The Law Society Gazette reports that "Civil court users have criticised the use of remote hearings as ‘fragmented’ and inconsistent, calling for improvements as the pandemic abates.
Writing for Gazette Online, Michael Javaherian, vice chair of the Civil Court Users Association (CCUA), notes that modes of delivering remote hearings differ widely. They can involve parties being required to phone the court or supply an email so they can be sent a link to join a remote platform such as Teams or Skype. Other methods include requiring parties to arrange phone conferences or video hearings to which parties must facilitate access via a link.
‘This fragmentation has presented difficulties, since it is sometimes unclear which of the methods shall be used,’ says Javaherian. ‘The problem is compounded by the fact that a number of notices of hearing published and distributed by courts have been ambiguous as to platform, raising confusion. At other times, notices of hearing have neglected to mention whether or not the hearing is even taking place remotely.’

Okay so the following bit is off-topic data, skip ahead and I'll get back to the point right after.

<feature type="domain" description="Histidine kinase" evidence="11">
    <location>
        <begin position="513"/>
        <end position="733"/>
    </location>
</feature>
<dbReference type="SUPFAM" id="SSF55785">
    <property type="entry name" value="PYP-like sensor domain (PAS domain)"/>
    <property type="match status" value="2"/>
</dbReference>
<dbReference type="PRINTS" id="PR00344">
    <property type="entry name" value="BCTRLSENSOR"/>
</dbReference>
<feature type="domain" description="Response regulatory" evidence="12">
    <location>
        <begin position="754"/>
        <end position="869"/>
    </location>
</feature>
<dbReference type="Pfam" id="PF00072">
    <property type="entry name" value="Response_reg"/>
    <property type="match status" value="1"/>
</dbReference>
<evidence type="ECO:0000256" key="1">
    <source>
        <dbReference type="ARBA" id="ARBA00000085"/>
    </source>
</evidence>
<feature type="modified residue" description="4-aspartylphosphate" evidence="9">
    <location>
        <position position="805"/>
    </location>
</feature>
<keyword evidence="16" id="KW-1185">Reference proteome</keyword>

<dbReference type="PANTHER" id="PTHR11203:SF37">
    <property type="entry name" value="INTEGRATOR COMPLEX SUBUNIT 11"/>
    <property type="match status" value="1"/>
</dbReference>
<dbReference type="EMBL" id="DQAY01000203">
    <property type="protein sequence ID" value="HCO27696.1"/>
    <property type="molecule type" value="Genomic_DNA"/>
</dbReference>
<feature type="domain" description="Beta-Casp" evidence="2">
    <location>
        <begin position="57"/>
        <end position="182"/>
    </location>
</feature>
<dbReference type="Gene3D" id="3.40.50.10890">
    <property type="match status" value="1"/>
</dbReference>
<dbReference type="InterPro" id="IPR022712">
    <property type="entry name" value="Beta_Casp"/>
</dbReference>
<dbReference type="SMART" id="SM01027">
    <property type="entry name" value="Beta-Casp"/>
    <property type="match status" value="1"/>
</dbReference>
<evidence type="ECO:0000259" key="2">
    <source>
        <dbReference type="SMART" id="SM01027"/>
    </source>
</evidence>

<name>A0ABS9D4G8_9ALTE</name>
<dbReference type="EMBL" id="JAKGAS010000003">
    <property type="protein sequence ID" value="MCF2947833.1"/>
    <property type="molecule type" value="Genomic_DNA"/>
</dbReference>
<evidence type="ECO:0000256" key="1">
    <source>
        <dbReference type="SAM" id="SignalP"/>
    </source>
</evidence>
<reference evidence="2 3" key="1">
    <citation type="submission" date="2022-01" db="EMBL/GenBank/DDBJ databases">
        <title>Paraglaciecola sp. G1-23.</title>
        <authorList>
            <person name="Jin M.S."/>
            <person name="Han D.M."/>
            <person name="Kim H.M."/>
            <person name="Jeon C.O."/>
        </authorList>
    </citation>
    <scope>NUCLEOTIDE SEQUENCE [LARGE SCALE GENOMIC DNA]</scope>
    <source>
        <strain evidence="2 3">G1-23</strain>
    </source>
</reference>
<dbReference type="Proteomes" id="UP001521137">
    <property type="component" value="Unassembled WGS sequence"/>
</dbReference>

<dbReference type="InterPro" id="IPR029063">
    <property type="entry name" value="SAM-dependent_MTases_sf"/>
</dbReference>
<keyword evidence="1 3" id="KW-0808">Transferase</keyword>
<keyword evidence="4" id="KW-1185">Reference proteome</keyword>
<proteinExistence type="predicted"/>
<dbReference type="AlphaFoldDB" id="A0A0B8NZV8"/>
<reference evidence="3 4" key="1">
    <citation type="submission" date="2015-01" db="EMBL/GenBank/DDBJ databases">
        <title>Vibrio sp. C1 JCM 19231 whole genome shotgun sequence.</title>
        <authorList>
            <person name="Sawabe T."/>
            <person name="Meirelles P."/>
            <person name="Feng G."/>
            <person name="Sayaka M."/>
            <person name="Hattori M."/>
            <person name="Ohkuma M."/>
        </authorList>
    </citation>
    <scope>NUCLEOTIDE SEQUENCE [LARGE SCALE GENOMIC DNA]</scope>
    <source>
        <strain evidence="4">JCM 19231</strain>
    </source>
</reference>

Javaherian says users are regularly inconvenienced by an inability to reach court staff or slow response times. Since some courts have chosen to block-list remote hearings, users cannot ascertain whether the court will be contacting them for the hearing at all.
The association commends several courts which have formulated a consistent approach. Javaherian cites county courts at Birkenhead and St Helens, which carry out all stage 3 disposal hearings by BT MeetMe, with the court phoning the parties, and have a web-based signing-in sheet to collect parties’ details in advance.
The association wants remote hearings to remain following the easing of restrictions, especially for short and/or interlocutory hearings. But it is calling on HM Courts & Tribunals Service to ensure notices of hearing clearly state whether a hearing is being held remotely or in person, and to provide clarity within the notice of hearing on which platform is to be used. The CCUA also wants the block-listing of remote hearings to cease;and for court staff to respond more quickly and helpfully to queries."